Article Index

The Sociology of Social Movement in Japan

Authors
Shinji Katagiri, Tsutomu Shiobara
Issue
August 1986
Description
The sociology of social movement in Japan has recently been expanding. The field has been revitalized by the introduction, mostly by the younger generation, of the resource mobilization model. The situation is parallel to that in the United States. However, Japan and the United States have differences in their respective histories of social movement and in the research done on the phenomenon. A proper understanding of the current state of the sociology of social movement in Japan, and its prospects for the future, is impossible if these differences are ignored. This paper attempts to describe the actual changes in the conditions of society affecting movements, and to place the study of movements within that perspective. In other words, the analysis of the study of social movements in Japan undertaken here is also a kind of exercise in the sociology of knowledge.

The Southern California Earthquake Preparedness Project: Evolution of an Earthquake Entrepreneur

Authors
W. Henry Lambright
Issue
November 1985
Description
A major problem for at governments in earthquake prone countries is how to improve the process of preparedness. In the U.S., a relatively novel mechanism was created to accelerate the pace and intensity of preparedness, including prediction response. Known as the Southern California Earthquake Preparedness Project (SCEPP), the entity had federal and state mandates and funding. It was an extension of federal and state policy into local government and the private sector. Established in 1980 as a temporary, three year organization under one agency in California, it continues today with a five county region of southern California (including Los Angeles) that would be devastated by an expected great earthquake on the south-central San Andreas fault. Although it had a limited budget, small staff, and experienced delays and leadership crisis in its early life, SCEPP is widely regarded today as having made a contribution to earthquake preparedness and prediction response in southern California. This article reviews the evolution of SCEPP as an \\"earthquake entrepreneur\\" and draws lessons from its record of relevance to government and earthquake preparedness generally. SCEPP represents an organizational model that may be considered by other earthquake-threatened settings.

The State of Seismic Mitigation Management in U.S. Pacific Basin Seaports and Harbors

Authors
Gilbert B. Siegel
Issue
August 1989
Description
Analysis of three sources of information (a survey of seaport officials, an analysis of expert opinion, and a case study) on seismic mitigation management in U.S. Pacific Basin seaports revealed the following seven general conclusions. There is little evidence of risk analysis having been conducted for ports. There is need for extensive evaluation of sites and mitigation technology. Older ports and facilities are most vulnerable to seismic events and, for the most part, have not been retrofitted to present day standards.

The Structure of Disaster Research: Its Policy and Disciplinary Implications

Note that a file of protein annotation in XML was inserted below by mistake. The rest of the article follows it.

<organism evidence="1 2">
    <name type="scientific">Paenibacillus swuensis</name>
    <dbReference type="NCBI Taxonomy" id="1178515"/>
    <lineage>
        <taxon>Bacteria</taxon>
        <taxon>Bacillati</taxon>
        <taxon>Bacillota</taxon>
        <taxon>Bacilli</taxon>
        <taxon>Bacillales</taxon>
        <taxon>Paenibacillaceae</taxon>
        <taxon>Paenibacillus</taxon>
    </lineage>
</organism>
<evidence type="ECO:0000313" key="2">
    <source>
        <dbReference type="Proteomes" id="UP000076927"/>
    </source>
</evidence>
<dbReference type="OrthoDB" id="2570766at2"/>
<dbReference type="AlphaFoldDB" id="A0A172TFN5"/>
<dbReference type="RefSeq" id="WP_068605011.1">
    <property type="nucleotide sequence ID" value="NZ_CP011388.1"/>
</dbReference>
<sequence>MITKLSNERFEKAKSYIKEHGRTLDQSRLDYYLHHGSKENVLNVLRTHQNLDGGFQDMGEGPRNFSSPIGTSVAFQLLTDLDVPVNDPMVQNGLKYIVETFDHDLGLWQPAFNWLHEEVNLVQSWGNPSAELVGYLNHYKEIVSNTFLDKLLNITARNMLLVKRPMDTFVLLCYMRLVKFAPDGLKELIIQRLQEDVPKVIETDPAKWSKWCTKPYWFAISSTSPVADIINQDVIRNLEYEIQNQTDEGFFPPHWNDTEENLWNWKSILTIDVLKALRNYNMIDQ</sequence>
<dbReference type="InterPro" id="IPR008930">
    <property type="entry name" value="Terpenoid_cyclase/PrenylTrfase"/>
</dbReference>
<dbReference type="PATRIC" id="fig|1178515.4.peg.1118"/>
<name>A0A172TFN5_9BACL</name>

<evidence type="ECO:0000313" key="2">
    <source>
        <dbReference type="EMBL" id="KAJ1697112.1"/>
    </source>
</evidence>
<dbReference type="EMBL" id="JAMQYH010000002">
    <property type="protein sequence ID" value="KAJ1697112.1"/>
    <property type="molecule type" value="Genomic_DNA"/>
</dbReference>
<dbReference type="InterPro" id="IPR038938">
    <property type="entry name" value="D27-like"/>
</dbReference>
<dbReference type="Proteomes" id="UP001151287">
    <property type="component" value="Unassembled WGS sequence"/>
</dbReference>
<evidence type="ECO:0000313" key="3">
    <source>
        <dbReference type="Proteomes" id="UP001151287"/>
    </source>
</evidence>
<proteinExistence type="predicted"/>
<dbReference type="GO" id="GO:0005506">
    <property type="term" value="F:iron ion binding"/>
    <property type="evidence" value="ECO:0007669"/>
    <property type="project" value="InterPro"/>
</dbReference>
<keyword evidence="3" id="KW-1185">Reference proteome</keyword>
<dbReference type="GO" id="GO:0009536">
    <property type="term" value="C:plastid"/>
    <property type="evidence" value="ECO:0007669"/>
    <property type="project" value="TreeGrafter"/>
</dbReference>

Authors
Russell R. Dynes, Thomas E. Drabek
Issue
March 1994
Description
The context of sociological research on disaster is discussed by the various settings in which the research tradition has developed. In addition, both funders and users of that research are identified. It is suggested that the most important policy use of disaster research has been to change the conceptualization of disaster. While no specific study can be directly tied to particular policy changes, the overall research tradition has had a transforming effect. That transformation is, of course, more obvious in some societies than in others.\r\nIn the future, it is suggested that increased attention will be given to disaster preparedness and planning because of more and worse disasters. This means that social science research will continue to thrive because of its potential utility in problem solving. However, future research will be increasingly cast in interdisciplinary terms. Given the reluctance to support basic research, the relationship between applied research and the core disciplines will be come more problematic.

The Three Mile Island Incident: A Study of Behavioral Indicators of Human Stress

Authors
Donald M. Hartsough, Patti Madson, Rick Hufnagel, Dennis S. Mileti
Issue
March 1984
Description
This work sought to specify stress levels induced int he local population around Three Mile Island from the accident in 1979. Unobstrusive behavioral indicators of stress for the population as a whole were compared before, during and after the accident. The conclusions reached were that: (1) the Three Mile Island incident did produce stress in people, (2) the stresses detected through the indicators used in this study were short-lived, not severe enough to manifest themselves in dramatic indicators like psychiatric admissions or suicide, (3) stress was obviously reflected in indicators of mild stress like alcohol consumption, and (4) stress detected was well within the limits of stress that occur annually in that local population from stress inducing events like the occurrence of a major holiday. The conclusions of this study are best interpreted in concert with findings from studies using obstrusive indicators of stress, and with studies on special local sub-populations.

The Tiers that Bind: A Macro-Level Approach to Panic

Authors
Norris R. Johnson, William Feinberg
Issue
November 2001
Description